The Foreign Ministers of the European Union (EU) have commissioned a group of experts to suggest sanctions to be imposed later on persons and entities in Turkey.
The people and juridical persons who will be hit by the sanctions accused by the EU of participating in exploring and drilling oil and natural gas illegally in the eastern part of the Mediterranean Sea.
Joseph Burrell, High Representative of the European Union for Foreign Affairs and Security Policy held a news conference by the concluding session of the European Council in Brussels on Monday.
He revealed that the EU discussed over the meeting the illegal drilling for oil and the natural gas conducted by Turkey in the Mediterranean Sea.
He added that the Foreign Minister of Cyprus briefed the council of the Turkish efforts in the controversial zone.
Burell assured that the concerned bodies of the EU mull over blacklisting all parties and persons in Turkey who assume responsibility for those illegal efforts.
“The European Union must firstly end these policies under the guise of union solidarity, which is far from reality, prejudiced and shows double standards.”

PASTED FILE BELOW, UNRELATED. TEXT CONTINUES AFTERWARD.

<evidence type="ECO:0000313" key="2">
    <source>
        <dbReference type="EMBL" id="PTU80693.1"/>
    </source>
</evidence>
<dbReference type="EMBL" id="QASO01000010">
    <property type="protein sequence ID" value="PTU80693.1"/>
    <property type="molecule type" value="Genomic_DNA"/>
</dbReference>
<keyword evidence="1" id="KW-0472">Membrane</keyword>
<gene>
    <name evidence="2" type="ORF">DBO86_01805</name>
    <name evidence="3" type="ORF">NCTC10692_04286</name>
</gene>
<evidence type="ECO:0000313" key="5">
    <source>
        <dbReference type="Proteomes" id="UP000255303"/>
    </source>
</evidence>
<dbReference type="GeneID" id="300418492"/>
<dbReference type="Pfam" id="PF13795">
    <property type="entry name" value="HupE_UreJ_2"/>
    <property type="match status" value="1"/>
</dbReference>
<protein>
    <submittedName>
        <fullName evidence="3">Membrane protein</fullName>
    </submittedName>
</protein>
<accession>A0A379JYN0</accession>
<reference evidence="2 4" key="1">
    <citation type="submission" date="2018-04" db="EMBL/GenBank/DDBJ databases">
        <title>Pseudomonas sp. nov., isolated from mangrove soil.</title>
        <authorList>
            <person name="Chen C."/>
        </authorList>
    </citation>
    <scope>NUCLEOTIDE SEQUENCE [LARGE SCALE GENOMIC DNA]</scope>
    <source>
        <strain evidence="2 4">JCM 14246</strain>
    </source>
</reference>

Cyprus was divided during a Turkish invasion in 1974 after a brief Greek-inspired coup. Turkey supports a breakaway Turkish Cypriot state in the north of the island.
Responding to the announcement of fresh drilling, EU foreign affairs spokesman Peter Stano said on Saturday that concrete steps were needed to create an environment conducive to dialogue.
“The intention by Turkey to launch further exploration and drilling activities in the wider region goes, regrettably, in the opposite direction,” Stano said in a statement.
Stano said the ship Yavuz was heading for the south of Cyprus to an area for which Turkish Cypriot authorities awarded an exploration license to a Turkish company in 2011.
Cyprus’s internationally recognized government discovered offshore gas in 2011 but has been at loggerheads with Turkey over maritime zones around the island, where it has granted licenses to multinational companies for oil and gas research.
Turkey, which does not have diplomatic relations with Cyprus’s government, says that some areas in which Nicosia has operations are either on the Turkish.